Growth Mindset & How To Instill It in Others

As a coach or parent, you want your players or kids to try new things and embrace challenges. These are great ways for them to build resilience, find what they enjoy, and discover their passions! Fostering an environment where others feel free to try new things and challenge themselves is essential for your players or kids to reach their potential, on and off the field.

Did you know there is a way to help your players or kids improve, have more confidence, and have more fun while taking on challenges?

Carol Dweck, Ph.D., author of “Mindset,” discovered that our brain’s thoughts about a task, a growth mindset (GM) or a fixed mindset (FM), will have an enormous impact on our ability to learn and improve. In fact, people who have a growth mindset outperform people with a fixed mindset.

Why? Let’s dig into it.

Growth Mindset Illustration

When we’re in a growth mindset, we…

  • Believe skills and abilities are learned and developed through hard work and strategies.

  • Focus on the process of learning and improving (process-oriented vs. outcome-oriented).

  • Believe mistakes and setbacks mean, “I need to work harder and/or learn more strategies.”

  • View challenges and setbacks as opportunities to learn and get better.


BOTH hard work and strategies are required to grow and improve. Most of us are willing to work hard to train, but many aren’t willing to try new strategies. Do you have the courage to try new strategies and tools to strengthen your and your players’ confidence, resilience, and performance?

But before you start a new strategy, let’s explain what the other side, a fixed mindset, looks like. (Spoiler alert: it’s not that great!)

Fixed Mindset Illustration

When we’re in a fixed mindset, we…

  • Believe skills and abilities are something you’re born with. We either have it, or we don’t.

  • Focus on outcomes and try not to look bad even if it means foregoing growth.

  • Believe mistakes and setbacks mean, “I’m a failure,” and “I can’t improve.” Fear challenges and setbacks because they might make us look bad.

Key Point: We don’t live solely in a growth mindset or a fixed mindset. All of us go back and forth between these mindsets depending on the situation we’re in at the time. The key is to be self-aware and steer your and your players’ minds towards a growth mindset. Remember, our brains have a negative bias. So, of course, you’re more likely to have fixed mindset thoughts when there’s a possibility of experiencing mistakes or setbacks. We can’t control when fixed mindset thoughts come into our minds, but we can stop and steer ourselves and our others toward a growth mindset perspective. Whether you coach 7-year-olds or professionals, it’s important to know that your words and actions send a powerful message to your players.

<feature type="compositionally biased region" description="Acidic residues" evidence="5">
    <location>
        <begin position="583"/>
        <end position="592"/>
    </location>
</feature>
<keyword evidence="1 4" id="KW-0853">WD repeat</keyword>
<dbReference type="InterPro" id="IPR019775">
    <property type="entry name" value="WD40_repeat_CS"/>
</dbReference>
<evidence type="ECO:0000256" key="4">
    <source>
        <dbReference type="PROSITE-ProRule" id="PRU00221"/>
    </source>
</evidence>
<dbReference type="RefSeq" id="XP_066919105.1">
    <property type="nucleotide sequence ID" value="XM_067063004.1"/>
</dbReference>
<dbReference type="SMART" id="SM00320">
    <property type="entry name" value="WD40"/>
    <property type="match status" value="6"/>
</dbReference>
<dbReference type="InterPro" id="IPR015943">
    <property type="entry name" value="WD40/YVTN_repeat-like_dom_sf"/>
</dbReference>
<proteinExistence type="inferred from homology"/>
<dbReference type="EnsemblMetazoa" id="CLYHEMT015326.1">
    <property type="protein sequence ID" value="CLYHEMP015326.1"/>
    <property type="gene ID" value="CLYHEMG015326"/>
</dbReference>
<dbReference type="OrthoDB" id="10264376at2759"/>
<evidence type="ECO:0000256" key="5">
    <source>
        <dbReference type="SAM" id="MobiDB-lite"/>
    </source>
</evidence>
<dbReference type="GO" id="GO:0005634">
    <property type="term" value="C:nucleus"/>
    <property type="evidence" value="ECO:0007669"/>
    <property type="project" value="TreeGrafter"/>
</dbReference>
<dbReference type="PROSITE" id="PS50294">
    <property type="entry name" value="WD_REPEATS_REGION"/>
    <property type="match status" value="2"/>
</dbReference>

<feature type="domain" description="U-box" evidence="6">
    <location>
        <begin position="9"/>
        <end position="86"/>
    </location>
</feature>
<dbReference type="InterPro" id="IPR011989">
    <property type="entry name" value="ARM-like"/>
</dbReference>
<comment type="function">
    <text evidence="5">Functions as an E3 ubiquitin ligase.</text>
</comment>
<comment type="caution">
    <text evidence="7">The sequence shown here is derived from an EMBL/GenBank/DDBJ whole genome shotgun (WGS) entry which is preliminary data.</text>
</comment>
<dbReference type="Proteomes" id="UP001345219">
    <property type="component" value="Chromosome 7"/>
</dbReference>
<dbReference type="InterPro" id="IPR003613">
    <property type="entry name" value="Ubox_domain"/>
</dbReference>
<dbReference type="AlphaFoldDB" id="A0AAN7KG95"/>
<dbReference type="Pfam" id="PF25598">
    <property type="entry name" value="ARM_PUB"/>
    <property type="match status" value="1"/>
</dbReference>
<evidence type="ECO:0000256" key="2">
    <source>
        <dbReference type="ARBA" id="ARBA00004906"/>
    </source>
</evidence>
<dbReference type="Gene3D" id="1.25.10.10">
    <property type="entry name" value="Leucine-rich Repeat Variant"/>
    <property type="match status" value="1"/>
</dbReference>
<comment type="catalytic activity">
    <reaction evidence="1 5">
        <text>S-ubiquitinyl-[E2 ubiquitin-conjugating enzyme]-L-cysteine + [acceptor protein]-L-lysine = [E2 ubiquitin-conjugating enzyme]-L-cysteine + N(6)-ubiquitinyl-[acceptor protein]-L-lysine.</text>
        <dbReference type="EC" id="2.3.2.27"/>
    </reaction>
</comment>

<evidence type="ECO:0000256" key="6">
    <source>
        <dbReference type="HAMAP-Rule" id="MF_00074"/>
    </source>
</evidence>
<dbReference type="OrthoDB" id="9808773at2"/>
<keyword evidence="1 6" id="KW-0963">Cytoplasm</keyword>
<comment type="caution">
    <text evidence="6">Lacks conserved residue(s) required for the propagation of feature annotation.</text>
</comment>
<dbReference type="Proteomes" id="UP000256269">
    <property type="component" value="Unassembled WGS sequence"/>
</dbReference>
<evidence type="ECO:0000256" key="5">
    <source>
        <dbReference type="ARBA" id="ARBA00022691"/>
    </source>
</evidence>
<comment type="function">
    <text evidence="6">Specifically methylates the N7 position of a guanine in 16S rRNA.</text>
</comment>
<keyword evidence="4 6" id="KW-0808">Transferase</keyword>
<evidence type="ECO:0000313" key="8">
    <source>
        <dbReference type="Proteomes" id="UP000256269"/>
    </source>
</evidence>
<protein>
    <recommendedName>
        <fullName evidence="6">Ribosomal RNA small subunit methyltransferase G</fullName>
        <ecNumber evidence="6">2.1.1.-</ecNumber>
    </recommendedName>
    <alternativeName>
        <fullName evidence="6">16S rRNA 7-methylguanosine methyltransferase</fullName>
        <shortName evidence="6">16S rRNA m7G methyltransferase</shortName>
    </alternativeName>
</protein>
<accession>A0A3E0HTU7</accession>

Here are some common scenarios that present an opportunity to help players develop a growth mindset.

When Your Player/Kid improves or Achieves:

  • Example 1: You have a center back that previously struggled to win the ball in the air. Today he wins nearly every 50/50 ball and has a great game.

    • As a coach or parent, you can say, “How did it feel to win so many balls in the air today?” “I remember when that was hard for you.” “How did you learn to do that?”

    • This shows the player how far they’ve come and reminds them of how well they’ve played throughout the game.

  • Example 2: When a player hits a great shot with their left foot right before halftime.

    • Say, “I could see the extra work you are putting in. I’m so proud of you.”

    • Saying something like this tells the player that they are a product of their own hard work not born talent.

When Your Player/Kid faces a setback:

  • Example 1: You have a player who comes off the pitch, and they say, “I’m playing bad.”

    • Stop them and say, “Replace that with I’m getting better, I’m learning.”

    • Explain to the player that in order to achieve our goals and grow, we must face setbacks.

  • Example 2: You have a player who gives up an own goal. They hang their head, and their level of play drops.

    • Yell to the team, “Next Play, Next Play”.

    • Train your team to echo your call and show that specific player they are there to support them. This simple mantra can promote confidence and help players stay in the moment.

When your players are in a fixed mindset, they believe they can’t get better at something. Teach, with great patience and encouragement, that when things are harder, it simply means that it will take more effort and more strategies to make improvements. If your player chooses not to work hard at something because it’s not worth the effort, then their lack of progress is a choice. That’s very different than believing they can’t get better no matter how much they work at it.

Having a growth mindset offers the framework to help you and others focus on solutions, not problems. It will help you believe that ultimately you are in charge of your own destiny.

And the amazing thing is that developing a growth mindset is beneficial in all arenas of life, from education to the workplace to interpersonal relationships to sports to health. It leads us to take on challenges we can learn from, to find more effective ways to improve, to persevere in the face of setbacks, and to make greater progress! It’s a lifelong journey, and it’s not easy, but we promise it is worth the practice, time, and focus!

Train Your Brain. Transform Your Game… AND Life!
Soccer Resilience®

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